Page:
Fife had more spent on public service funerals than anywhere else in Scotland, new figures reveal.
Fife Council topped the list of 32 Scottish councils and ran in tenth in the UK in a report detailing the spend of 387 councils across Britain.
The figures for public spending on funerals for 2018/19, obtained following a Freedom Of Information (FOI) request by insurance firm Royal London, showed that the Fife authority spent a total of £63,579 on 49 public service funerals for that period.
Biggest spenders across the whole of the UK was Birmingham City Council which spent £967,658 on 387 funerals for the period. Lowest spenders of the 387 surveyed was Armagh City Banbridge and Craigavon Borough Council in Northern Ireland, which spent £250 on just one funeral.
The data also highlights that the Fife authority is going above and beyond what other councils are doing when it comes to supporting families or covering the cost from a simple public health funeral.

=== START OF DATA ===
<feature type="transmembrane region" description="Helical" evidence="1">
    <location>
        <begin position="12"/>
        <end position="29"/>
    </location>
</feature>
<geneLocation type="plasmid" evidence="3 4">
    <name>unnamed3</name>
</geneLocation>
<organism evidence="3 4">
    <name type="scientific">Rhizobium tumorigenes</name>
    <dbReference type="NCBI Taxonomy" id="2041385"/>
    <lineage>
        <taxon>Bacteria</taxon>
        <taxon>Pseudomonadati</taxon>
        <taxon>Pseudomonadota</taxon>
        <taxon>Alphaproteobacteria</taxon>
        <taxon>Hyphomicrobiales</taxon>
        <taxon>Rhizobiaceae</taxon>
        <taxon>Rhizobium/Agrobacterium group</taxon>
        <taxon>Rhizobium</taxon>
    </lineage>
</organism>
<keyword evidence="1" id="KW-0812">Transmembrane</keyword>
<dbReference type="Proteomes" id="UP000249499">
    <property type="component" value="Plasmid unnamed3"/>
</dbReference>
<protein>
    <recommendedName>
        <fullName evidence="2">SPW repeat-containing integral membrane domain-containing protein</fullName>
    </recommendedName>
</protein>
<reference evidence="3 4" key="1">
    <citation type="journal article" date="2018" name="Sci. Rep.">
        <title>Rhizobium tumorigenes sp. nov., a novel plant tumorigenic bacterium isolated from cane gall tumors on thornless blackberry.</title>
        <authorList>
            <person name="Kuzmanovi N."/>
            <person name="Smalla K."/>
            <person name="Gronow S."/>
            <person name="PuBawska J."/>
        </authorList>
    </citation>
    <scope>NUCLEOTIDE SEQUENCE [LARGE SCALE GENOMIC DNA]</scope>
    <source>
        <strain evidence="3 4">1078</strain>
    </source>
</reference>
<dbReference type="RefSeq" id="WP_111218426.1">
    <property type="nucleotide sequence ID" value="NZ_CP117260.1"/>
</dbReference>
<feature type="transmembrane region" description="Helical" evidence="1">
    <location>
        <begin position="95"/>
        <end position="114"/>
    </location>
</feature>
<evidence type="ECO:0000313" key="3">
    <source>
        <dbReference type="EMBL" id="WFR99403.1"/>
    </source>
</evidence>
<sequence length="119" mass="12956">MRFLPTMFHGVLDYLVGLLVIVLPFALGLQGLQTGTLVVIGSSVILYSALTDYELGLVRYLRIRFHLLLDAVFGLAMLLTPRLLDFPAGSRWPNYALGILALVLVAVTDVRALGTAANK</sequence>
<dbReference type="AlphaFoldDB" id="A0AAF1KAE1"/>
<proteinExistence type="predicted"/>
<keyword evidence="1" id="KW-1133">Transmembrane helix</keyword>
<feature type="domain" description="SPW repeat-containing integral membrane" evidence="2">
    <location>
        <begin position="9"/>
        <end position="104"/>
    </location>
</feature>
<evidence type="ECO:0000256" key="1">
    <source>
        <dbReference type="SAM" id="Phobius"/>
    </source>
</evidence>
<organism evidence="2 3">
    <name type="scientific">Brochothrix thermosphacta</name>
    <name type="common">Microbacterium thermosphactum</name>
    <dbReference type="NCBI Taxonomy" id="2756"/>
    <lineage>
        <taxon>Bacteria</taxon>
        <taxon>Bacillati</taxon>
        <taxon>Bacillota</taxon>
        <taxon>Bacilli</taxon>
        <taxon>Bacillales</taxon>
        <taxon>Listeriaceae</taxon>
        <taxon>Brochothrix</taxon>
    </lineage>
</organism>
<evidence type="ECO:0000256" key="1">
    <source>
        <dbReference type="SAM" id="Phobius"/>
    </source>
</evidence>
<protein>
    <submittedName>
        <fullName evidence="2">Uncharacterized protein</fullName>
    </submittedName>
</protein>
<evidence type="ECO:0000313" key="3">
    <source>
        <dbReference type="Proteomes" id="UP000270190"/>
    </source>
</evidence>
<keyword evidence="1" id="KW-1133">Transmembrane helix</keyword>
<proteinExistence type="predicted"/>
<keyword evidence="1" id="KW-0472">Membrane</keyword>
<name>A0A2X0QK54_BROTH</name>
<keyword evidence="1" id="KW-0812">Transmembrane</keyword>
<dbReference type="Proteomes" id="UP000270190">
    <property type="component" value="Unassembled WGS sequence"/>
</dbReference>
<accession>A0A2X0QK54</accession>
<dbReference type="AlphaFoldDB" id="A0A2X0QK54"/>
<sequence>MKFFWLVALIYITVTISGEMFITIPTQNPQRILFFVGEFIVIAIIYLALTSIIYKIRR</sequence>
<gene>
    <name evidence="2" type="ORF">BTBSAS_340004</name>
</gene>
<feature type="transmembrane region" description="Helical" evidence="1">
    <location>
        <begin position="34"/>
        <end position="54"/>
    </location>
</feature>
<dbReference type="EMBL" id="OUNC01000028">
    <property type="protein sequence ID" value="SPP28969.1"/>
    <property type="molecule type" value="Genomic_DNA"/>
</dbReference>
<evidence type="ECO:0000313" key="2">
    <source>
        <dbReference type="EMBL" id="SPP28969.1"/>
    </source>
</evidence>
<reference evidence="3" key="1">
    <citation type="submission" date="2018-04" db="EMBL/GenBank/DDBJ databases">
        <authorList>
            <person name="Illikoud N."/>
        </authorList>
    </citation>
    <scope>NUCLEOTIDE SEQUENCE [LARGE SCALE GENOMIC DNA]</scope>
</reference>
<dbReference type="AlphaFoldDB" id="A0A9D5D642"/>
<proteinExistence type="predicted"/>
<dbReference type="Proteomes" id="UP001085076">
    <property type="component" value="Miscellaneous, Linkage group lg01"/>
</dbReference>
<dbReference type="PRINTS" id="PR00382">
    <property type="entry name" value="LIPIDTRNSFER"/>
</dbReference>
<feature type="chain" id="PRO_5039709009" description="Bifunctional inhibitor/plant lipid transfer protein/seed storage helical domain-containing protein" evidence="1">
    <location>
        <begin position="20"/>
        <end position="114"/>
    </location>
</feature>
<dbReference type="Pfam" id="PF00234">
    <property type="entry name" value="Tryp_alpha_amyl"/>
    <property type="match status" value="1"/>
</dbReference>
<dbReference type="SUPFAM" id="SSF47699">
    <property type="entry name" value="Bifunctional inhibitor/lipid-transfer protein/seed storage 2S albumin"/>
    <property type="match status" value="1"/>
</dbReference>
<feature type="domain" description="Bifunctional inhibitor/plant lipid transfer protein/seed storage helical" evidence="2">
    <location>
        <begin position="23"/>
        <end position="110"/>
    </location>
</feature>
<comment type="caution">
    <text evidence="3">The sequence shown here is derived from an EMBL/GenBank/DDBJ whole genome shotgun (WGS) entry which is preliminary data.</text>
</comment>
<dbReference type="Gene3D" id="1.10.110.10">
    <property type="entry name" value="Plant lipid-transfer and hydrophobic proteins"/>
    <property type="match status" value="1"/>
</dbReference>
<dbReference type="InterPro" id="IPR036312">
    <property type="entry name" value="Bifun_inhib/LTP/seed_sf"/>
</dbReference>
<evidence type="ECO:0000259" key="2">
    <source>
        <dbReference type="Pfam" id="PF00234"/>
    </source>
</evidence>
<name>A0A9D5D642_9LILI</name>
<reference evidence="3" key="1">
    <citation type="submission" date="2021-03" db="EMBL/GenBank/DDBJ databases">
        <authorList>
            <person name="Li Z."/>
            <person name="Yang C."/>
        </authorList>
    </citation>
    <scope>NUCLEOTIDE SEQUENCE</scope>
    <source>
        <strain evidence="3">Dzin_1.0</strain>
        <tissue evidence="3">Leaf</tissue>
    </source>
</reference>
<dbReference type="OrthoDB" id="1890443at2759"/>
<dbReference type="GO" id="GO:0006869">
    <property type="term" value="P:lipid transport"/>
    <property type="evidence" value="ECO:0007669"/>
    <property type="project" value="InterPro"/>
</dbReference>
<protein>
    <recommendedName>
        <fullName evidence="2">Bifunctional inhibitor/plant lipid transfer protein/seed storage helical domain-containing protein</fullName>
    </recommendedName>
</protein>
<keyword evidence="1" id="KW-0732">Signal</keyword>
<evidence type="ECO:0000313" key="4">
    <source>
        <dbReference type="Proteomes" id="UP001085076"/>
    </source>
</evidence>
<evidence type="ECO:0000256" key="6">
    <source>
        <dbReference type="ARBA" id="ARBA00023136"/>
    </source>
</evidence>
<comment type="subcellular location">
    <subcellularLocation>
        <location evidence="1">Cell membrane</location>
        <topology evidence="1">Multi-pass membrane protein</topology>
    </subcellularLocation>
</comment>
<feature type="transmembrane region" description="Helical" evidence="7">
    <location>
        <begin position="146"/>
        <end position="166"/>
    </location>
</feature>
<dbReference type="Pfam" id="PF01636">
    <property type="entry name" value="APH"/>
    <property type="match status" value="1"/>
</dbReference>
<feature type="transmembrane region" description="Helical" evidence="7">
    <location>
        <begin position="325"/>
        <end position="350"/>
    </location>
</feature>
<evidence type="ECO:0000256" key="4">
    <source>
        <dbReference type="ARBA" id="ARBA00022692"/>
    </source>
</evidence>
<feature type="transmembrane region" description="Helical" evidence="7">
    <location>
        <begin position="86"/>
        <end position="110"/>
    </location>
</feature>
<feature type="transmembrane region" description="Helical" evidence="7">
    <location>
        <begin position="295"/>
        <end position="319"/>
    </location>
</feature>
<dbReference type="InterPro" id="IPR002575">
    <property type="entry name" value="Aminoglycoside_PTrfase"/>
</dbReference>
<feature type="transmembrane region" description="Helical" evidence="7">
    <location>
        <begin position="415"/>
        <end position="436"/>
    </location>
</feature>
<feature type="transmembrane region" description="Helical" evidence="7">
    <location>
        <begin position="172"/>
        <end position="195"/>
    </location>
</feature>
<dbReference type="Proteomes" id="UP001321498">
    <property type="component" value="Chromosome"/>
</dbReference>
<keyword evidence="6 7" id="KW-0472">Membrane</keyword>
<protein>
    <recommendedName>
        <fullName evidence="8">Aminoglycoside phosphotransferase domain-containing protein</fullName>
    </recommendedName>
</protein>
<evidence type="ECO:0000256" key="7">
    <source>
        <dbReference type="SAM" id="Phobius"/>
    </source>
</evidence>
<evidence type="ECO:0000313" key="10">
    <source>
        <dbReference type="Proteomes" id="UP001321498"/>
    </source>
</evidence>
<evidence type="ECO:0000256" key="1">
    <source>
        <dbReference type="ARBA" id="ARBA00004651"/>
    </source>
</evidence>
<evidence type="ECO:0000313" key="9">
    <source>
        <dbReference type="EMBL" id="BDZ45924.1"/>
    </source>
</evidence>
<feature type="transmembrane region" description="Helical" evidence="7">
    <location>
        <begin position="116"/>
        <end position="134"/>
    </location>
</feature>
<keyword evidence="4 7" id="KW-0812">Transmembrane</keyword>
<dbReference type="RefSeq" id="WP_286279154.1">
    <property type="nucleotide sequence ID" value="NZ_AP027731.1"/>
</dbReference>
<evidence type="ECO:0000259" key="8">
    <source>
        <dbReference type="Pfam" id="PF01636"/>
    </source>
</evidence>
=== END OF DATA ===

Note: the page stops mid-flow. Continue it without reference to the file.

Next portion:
This includes collection of the deceased, a basic coffin and a hearse as part of the funeral.
However, the average, spent £1,297 per funeral in Fife, somewhat fell short of the UK-wide average of £1,507 in 2018/19.
Two in five (38%) public health funerals were carried out by councils because the deceased had no family, making it the most common reason.
The second most common reason, 29% was that the deceased’s family were unable to pay for the funeral.
Louise Eaton-Terry, funeral cost expert at Royal London, said: “Councils are continuing to take on the increasing cost of public health funerals for individuals who, sadly, have no family.
“The research also shows that families who are unable to afford the cost of a funeral for their loved one are turning to their local council for help.
“Whilst each council has a duty to arrange a funeral in these circumstances, it’s interesting to see the difference in spend on public health funerals by local authorities across the UK.
“Some councils are going above and beyond arranging a simple funeral while others do not allow families to attend the funeral.
“This is why we are calling for legislation on minimum standards for public health funerals to ensure everyone can, at the very least, attend the funeral and collect their loved one’s ashes.”